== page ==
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At least SOMEBODY cares about net neutrality

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Dutch regulators take on T-Mobile’s ‘zero rating’ music service

Thomas Ricker

Last week, Dutch regulators ordered T-Mobile to stop its Data-free Music service because the "zero rating" offering violates net neutrality rules in The Netherlands. The service is similar to T-Mobile's Binge On plan offered in the US where the legality of zero-rating services has yet to be challenged.

"Free data does not exist: other services will be more expensive," said Henk Don in a statement by the Dutch regulatory authority.

As a reminder, zero-rating is the contested practice whereby network providers don’t charge customers for data used by specific applications or internet services through their network.

Dutch net neutrality became law in 2012 and forbids zero-rating services on the grounds that they may harm competition, especially for data-heavy services like streaming audio and video. T-Mobile introduced its Data-free Music service to the Netherlands in October of this year after Europe passed a weaker net neutrality law in April. The new European law allows for some services under some conditions to be provide for free or more cheaply. T-Mobile now faces a fine of €50,000 each day (up to €500,000 maximum) it continues to offer the service.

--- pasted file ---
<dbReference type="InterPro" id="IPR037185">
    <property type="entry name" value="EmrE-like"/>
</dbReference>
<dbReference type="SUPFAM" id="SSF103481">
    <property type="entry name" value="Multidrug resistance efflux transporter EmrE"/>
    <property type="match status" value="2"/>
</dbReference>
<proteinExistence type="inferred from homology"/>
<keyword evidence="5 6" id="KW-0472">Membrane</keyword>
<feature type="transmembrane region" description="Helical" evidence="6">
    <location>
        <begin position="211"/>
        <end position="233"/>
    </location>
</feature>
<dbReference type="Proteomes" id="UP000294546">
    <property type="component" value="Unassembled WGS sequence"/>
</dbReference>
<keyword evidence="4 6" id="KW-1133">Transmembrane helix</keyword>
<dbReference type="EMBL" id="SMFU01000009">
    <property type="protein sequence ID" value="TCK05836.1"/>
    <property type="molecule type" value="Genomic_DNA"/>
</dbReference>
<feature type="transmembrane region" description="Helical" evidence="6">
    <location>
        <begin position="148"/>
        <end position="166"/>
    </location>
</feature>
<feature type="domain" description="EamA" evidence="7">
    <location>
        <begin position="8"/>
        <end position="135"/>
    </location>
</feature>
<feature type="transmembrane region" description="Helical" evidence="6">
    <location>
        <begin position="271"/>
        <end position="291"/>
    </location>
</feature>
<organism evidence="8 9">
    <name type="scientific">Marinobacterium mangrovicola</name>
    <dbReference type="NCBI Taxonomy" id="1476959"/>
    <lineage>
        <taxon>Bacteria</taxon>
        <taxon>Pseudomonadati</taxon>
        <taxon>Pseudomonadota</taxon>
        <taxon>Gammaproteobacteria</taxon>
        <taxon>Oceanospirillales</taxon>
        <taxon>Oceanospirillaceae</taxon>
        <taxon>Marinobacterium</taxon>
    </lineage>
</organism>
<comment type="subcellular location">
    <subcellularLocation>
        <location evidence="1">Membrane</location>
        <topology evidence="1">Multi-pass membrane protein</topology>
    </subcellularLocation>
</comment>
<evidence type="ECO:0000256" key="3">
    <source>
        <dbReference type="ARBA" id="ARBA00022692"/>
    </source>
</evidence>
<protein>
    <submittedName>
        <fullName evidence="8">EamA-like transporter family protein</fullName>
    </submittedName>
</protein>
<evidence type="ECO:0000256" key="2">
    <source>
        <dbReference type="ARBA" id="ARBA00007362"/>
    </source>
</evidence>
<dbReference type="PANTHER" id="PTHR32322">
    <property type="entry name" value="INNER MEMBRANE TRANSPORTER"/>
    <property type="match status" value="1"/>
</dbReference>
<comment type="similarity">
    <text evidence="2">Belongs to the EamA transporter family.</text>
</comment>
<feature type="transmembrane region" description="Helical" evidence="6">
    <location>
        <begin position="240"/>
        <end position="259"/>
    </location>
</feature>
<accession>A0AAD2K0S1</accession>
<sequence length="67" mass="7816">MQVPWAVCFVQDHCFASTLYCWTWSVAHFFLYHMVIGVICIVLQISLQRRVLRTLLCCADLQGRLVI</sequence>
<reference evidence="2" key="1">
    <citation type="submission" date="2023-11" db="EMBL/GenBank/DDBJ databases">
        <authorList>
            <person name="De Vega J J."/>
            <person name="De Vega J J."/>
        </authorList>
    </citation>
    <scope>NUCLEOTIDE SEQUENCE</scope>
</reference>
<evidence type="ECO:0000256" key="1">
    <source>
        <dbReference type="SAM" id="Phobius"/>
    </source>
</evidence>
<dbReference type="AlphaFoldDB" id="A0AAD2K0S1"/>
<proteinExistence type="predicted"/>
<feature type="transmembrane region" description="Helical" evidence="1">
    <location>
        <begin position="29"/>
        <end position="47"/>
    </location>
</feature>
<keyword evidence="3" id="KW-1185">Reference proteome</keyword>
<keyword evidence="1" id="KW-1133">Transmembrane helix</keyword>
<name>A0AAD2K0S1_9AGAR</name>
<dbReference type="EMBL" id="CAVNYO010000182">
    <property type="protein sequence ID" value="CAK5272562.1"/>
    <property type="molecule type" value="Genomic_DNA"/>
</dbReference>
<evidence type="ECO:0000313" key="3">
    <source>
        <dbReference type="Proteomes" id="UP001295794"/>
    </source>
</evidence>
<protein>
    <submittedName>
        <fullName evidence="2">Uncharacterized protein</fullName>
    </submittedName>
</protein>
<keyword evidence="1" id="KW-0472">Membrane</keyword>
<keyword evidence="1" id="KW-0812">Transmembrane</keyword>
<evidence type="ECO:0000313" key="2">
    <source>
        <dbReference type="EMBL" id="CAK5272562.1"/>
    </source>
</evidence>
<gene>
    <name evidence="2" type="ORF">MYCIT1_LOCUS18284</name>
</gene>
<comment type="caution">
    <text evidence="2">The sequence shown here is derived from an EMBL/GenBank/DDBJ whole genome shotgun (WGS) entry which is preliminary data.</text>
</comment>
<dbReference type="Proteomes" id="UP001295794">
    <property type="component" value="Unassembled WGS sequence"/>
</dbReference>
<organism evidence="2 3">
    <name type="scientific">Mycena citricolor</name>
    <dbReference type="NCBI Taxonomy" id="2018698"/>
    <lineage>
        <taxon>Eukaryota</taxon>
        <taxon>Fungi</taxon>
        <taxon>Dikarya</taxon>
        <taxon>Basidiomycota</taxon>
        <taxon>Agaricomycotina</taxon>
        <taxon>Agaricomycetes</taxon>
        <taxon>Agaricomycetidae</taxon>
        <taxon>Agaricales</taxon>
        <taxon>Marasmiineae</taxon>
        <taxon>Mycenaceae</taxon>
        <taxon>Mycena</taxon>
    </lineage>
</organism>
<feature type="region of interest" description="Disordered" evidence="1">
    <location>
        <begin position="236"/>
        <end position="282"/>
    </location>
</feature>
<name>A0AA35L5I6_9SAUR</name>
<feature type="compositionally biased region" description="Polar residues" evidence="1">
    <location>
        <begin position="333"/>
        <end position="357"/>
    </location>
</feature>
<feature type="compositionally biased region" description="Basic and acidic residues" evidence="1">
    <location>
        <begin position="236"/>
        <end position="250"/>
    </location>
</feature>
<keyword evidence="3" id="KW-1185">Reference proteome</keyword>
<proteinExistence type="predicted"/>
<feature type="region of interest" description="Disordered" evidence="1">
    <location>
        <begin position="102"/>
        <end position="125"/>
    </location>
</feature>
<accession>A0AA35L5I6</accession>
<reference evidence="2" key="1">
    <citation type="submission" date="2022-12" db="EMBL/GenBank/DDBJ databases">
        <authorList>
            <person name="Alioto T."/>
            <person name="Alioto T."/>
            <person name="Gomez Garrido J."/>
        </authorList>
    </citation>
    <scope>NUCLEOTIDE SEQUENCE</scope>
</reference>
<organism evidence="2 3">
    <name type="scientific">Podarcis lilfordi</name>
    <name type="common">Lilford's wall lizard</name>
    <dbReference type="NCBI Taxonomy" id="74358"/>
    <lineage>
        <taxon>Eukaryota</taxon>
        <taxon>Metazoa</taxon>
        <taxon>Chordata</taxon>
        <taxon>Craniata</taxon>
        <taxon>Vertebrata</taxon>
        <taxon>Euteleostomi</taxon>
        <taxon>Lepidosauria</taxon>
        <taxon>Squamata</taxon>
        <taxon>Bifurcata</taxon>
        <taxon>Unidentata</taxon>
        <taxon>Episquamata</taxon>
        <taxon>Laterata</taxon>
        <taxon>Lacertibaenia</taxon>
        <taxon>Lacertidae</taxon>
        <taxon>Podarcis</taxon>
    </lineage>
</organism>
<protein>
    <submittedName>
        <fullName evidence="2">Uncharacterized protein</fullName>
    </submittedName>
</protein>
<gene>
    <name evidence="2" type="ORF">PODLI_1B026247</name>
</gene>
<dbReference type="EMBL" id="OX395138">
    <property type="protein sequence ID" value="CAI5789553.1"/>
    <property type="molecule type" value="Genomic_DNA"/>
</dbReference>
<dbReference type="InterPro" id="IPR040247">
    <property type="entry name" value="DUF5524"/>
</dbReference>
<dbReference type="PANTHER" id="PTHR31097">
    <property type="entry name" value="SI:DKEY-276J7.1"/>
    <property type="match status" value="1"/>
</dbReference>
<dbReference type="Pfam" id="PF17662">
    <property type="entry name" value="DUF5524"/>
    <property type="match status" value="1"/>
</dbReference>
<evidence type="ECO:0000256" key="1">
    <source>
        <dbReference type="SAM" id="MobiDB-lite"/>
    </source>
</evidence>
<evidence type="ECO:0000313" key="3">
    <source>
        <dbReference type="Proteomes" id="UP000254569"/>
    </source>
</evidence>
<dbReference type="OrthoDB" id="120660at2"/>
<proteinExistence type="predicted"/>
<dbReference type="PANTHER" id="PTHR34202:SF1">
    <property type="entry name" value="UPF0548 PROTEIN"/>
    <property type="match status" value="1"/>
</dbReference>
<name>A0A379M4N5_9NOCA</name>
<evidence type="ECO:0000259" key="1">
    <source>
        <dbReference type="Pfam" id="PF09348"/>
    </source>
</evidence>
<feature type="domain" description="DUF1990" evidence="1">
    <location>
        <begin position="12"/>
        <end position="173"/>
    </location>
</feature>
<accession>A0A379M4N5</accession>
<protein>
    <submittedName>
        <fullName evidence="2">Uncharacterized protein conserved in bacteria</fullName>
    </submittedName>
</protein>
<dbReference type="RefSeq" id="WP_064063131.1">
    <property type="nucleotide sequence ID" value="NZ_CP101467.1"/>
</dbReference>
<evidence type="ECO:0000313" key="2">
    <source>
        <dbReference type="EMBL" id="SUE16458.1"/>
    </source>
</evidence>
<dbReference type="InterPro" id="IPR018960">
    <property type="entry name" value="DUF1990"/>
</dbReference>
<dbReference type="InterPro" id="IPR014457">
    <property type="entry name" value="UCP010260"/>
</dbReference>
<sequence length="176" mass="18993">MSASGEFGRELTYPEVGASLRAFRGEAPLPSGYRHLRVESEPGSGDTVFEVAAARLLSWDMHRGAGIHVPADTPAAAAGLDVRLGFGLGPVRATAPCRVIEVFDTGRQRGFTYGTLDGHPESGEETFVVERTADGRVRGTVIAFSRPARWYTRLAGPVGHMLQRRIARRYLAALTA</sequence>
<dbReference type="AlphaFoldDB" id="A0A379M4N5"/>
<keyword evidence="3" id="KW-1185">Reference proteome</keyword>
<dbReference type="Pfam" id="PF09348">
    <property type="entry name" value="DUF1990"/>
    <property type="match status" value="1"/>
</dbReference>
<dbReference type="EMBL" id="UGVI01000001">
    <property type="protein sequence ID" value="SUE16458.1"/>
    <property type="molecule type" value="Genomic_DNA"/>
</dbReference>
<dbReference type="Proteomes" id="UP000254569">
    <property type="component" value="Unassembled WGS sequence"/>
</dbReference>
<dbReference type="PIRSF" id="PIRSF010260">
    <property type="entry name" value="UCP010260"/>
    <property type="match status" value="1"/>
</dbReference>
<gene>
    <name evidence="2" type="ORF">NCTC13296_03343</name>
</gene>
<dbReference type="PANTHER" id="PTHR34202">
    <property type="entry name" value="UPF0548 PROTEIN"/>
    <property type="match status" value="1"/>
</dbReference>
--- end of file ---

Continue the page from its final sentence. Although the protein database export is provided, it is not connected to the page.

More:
The issue will now head to court where a judge will decide if the tougher Dutch law infringes upon the weaker European regulation. T-Mobile says it complies with EU net neutrality regulations and will therefore continue to offer its Data-free Music service until a verdict is reached.

The ensuing legal battle in Europe will be of great interest to carriers in the US who have come under fire recently for their own zero-rated services. AT&T and Verizon were both called out by the FCC for their sponsored data plans that ultimately "harm consumers" by creating an uneven playing field for businesses. Of course, none of this will matter if President-elect Trump comes in and guts US net neutrality rules as many fear.